Protein structure

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Protein structure

Transcript of Protein structure

  • 1. Protein Structure and FunctionCompiled & Edited byDr. Syed IsmailVN Marathwada Agril. University Parbhani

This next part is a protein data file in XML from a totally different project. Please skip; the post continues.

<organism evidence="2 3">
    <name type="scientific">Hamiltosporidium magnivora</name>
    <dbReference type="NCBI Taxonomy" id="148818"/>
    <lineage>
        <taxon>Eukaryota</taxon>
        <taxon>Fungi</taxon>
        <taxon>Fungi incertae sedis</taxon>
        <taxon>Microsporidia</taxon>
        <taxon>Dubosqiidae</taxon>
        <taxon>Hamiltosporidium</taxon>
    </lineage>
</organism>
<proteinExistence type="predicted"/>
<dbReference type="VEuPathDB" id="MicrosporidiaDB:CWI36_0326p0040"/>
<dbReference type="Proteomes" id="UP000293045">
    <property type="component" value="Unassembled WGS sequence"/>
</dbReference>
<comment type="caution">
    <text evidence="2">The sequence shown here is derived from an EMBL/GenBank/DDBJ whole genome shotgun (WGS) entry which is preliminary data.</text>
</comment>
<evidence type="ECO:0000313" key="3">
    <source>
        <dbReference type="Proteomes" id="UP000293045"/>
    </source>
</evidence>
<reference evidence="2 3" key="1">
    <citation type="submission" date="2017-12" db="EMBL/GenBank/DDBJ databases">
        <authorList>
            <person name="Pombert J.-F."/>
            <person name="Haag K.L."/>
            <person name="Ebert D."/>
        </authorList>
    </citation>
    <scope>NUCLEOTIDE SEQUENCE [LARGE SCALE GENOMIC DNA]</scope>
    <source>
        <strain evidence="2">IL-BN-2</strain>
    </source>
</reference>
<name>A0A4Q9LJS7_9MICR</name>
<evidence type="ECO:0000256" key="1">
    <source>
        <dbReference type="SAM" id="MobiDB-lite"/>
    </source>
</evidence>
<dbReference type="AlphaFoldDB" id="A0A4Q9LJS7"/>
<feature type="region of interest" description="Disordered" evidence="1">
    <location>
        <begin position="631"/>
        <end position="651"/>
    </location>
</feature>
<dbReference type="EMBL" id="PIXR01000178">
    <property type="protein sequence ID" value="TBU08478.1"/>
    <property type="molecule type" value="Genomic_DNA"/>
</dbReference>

2. DEFINITIONS OF PROTEINProteins are one of the essential building blocks of the human body.They provide amino acids, which are a nutritional requirement of the body to produce its own proteins and a variety of nitrogen-based molecules.It is common for programs to recommend a minimum of 50 grams of protein per day to maintain healthy levels.Proteins vary in structure as well as function. They are constructed from a set of 20 amino acids and have distinct three-dimensional shapes. 3. General Characteristics of ProteinsThey are the most complex and most diverse in chemical composition, conferring upon the different tissues.Protein molecule contains elements of C, H, O,N, S, and P together with traces of Fe, Cu, I, Mn, and Zn.It has a molecular weight of 5,000 to 3,000,000They are the most important of the biologic substances being the fundamental constituent of cell cytoplasm.They supply not only heat and energy but also material for building and repair.Unlike carbohydrates and lipids, only small amounts of protein is temporarily stored in the body, and which can be quickly used up upon demand. 4. FUNCTIONS OF PROTEIN 5. FUNCTIONS OF PROTEINAntibodies - are specialized proteins involved in defending the body from antigens (foreign invaders). One way antibodies destroy antigens is by immobilizing them so that they can be destroyed by white blood cells.Enzymes - are proteins that facilitate biochemical reactions. They are often referred to as catalysts because they speed up chemical reactions. Examples include the enzymes lactase and pepsin. Lactase breaks down the sugar lactose found in milk. Pepsin is a digestive enzyme that works in the stomach to break down proteins in food.Hormonal Proteins - are messenger proteins which help to coordinate certain bodily activities. Examples include insulin, Insulin regulates glucose metabolism by controlling the blood- sugar concentration. 6. FUNCTIONS OF PROTEINContractile Proteins - are responsible for movement. Examples include actin and myosin. These proteins are involved in muscle contraction and movement.Structural Proteins - are fibrous and stringy and provide support. Examples include keratin, collagen, and elastin. Keratins strengthen protective coverings such as hair, quills, feathers, horns, and beaks. Collagens and elastin provide support for connective tissues such as tendons and ligaments.Storage Proteins - store amino acids. Examples include ovalbumin and casein. Ovalbumin is found in egg whites and casein is a milk-based protein.Transport Proteins - are carrier proteins which move molecules from one place to another around the body. Examples include hemoglobin and cytochromes. Hemoglobin transports oxygen through the blood. Cytochromes operate in the electron transport chain as electron carrier proteins. 7. Classification of ProteinsBased on Composition:Simple proteins composed of entirely amino acids only.Ex. Albumin, GlobulinComplex or Conjugated proteins made up of amino acids and other organic compounds. The non- amino acid group is termed as the prosthetic group.Ex. Nucleoproteins, lipoproteins,glycoproteins, metalloproteins 8. Classification of ProteinsBased on Axial Ratio:Axial ratio is the ratio of the length to the breath.Globular proteins with axial ratio less than 10 but not below 3 or 4. They are compactly folded and coiled.Ex. Insulin, plasma albumin, globulin,enzymesFibrous proteins with axial ratio greater than 10. They are spiral and helical and are cross linked by disulfide and hydrogen bonds.Ex. Keratin, myosin, elastin, collagen 9. Globular ProteinsGlobular proteins have their axial ratio less than 10 but not below 3 or 4. They are compactly folded and coiled.Examples are insulin, plasma albumin, globulin, enzymes 10. Fibrous ProteinsFibrous proteins are spiral and helical and are cross linked by disulfide and hydrogen bondsExamples are keratin, myosin, elastin, collagen 11. Based on Biological FunctionsStructural proteins: collagen, elastin, keratin, fibroin of silk and websTransport proteins: hemoglobin, myoglobin, lipoproteinsProtective proteins: immunoglobulins, fibrinogen, thrombin, snake venoms, bacterial toxinsContractile proteins: actin, myosin, tubulinCatalytic proteins: enzymesRegulatory proteins: hormonesStorage proteins: ferritin, hemosiderin, gluten, casein, ovalbuminReception of Stimuli: rhodopsin, membrane receptor proteins, acethylcholine, insulinGermicidal proteins: Polymyxin B1, Gramicidin S 12. Shape = Amino Acid SequenceProteins are made of 20 amino acids linked by peptide bondsPolypeptide backbone is the repeating sequence of the N-C-C-N-C-C in the peptide bondThe side chain or R group is not part of the backbone or the peptide bond 13. Composed of a chain of amino acids.R|H2N--C--COOH|HProteins20 possible groups 14. 0HCOOCNHCOCNHCOOCNHCOOCNH2333 - -- 15. Polar Basic Acid ? AcidAmineDifferent Amino Acid ClassesOH O H H2N C CRGenericNon-polar C C C OH HH OH+N H H2N C NH CC HistidineHH2N C C H HO OHOC OH C Aspartic acid CC COHH H O HS HH2NCysteineOHH H O H HH2N CC C Alanine 16. Non-Polar Amino Acids OH OHH2NCC H Glycine Leucine OHO HH2N C C H3C CH3 HC HHC Methionine OH O HH2N CC H3C H H C HHCS Alanine OH H H OH HH2N C C C Valine OHO HH2N C C H3C CH3 HC PhenylalanineOHH H O H H2NCCC Tryptophan OH O H H2NCCNHH C H Isoleucine OHO HH2N C C H3C H HC HH3CC Proline OH O HH2N+ CC H2C CH2 H2C Protein Structure 17. Polar Amino AcidsCysteine CC C OH H H OHS HH2N Serine OH O H H2NCCHO CH3 H C Threonine OHO HH2N C C H H COHHC H Tyrosine HO H HO HH2N C C C OH AsparagineHH2NC C H H O OHOCNH2C Glutamine H H2N CC HHO OH O C NH2CCHH 18. Acidic Amino Acids Aspartic acid H H2NC CHH O OH O COHCGlutamicacid H H2N C C HHOOH O C OH C CHH 19. Basic Amino Acids Histidine C C C OHHHOH+N H H2N C NHCCLysine OH O H H2N CC +H3NHH C H H CC HH H H C Arginine OHO HH2N C C H H CHHC C H H H N+H2NNH2C Protein Structure 20. Levels of Protein OrganizationPrimary Structure - The sequence of amino acids in the polypeptide chainSecondary Structure - The formation of helices and b pleated sheets due to hydrogen bonding between the peptide backboneTertiary Structure - Folding of helices and sheets influenced by R group bondingQuaternary Structure - The association of more than one polypeptide into a protein complex influenced by R group bonding 21. Levels of Protein Organization Primary Structure Met-Gly-Ala-Pro-His-Ile-Asp-Glu-Met-Ser-Thr-...The sequence of amino acids in the primary structure determines the folding of the molecule. Protein Structure 22. Protein Secondary StructureThe peptide backbone has areas of positive charge and negative chargeThese areas can interact with one another to form hydrogen bondsThe result of these hydrogen bonds are two types of structures: helicesb pleated sheets 23. + - Protein Secondary Structure: Helix CO OHC N H H H CHOHCH O C N HH HCH H C H NCOC H N O C COCHN C H N COCO C O C O CHNHN C H N 24. +-Protein Secondary Structure: HelixC O OH C N HH HCHO H C H OC NH H H C H HCHN C O C H NOCCO C H N CHNC O C O C OCOCH N H N CHN 25. Protein Secondary Structure: HelixR R R R RR RRR R R R RR R groups stick out from the helix influencing higher levels of protein organization 26. Yeast Cytochrome C Oxidase Subunit IV LeaderMLSLRQSIRFFKPATRTLCSSRYLL R Y P LTCSR L S T IKPRF A F M RQLLS SThis would localise specific classes of amino acids in specific parts of the helix The order of the amino acids determines the hydrogen bonding Neutral Non-polar Polar Basic Acidic 27. Protein Secondary Structure: b Pleated Sheet NH C O C H CCNO N H C O CHCCN O N H CO CHC C N O NH CO C H C C NO NH C O C H CCNO N H C O CHCCN O N H CO CHC C N O NH CO C H C C NO 28. Protein Secondary Structure: b Pleated SheetNH C O C HCCN O N H C OCHCC N O N HC OCH C C N ONHC O C H C CN ONH C O C HCCN O N H C OCHCC N O N HC OCH C C N ONHC O C H C CN ONH C O C HCCN O N H C OCHCC N O N HC OCH C C N ONHC O C H C CN O 29. Levels of Protein Organization Tertiary StructureTertiary structure results from the folding of helices and b pleated sheetsFactors influencing tertiary structure include:Hydrophobic interactionsHydrogen bondingDisulphide bridgesIonic bonds 30. Hydrophobic interactions Valine OH OHH2NCC H3C CH3 H CProline OHO H H2N+ C C H2CCH2 H2COH O H H2N C CHGlycine 31. Hydrogen Bonding Asparagine H H2N C CHHO OH O C NH2 CGlutamine HH2N C C H H OOH OCNH2 C C H HN-------H (+) (-) O -------Cslightly slightly 32. Disulphide bridgesCysteine C C C OH HH OHS H H2N Cysteine C CC OHHH O HS H H2NCysteine CC C OH H H OS HH2N Cysteine C C C OHHHOS H H2N 33. Ionic Bonds Glutamic acidHH2NC C H H O OHOCO-C C H H ArginineOH OHH2N C C H HC HHC C H H HN +H2NNH2C 34. e.g.G-3-P Dehydrogenase Tertiary Structure 35. Levels of Protein Organization Quaternary StructureQuaternary structure results from the interaction of independent polypeptide chainsFactors influencing quaternary structure include:Hydrophobic interactionsHydrogen bondingThe shape and charge distribution on amino acids of associating polypeptides 36. G-3-P Dehydrogenase from Bacillus stearothermophilus 37. Protein structure 38. Globular and Fibrouse.g. haemoglobin3 structure normally folds up in a ballhydrophilic R groups point outwardsHydrophobic R groups point inwardssolublemetabolic functionse.g. collagen2 structure does not fold up, form fibresnot surrounded by hydrophilic R groupsinsolublestructural functions 39. HaemoglobinHaemoglobin is a globular protein with a prosthetic iron groupIn adults, hemoglobin is made up of 4 polypeptides (2 polypeptide chains and 2 b polypeptide chains)Each polypeptide surrounds a prosthetic haem groupHydrophobic interactions between side groups pointing inwards maintain the structureHydrophilic s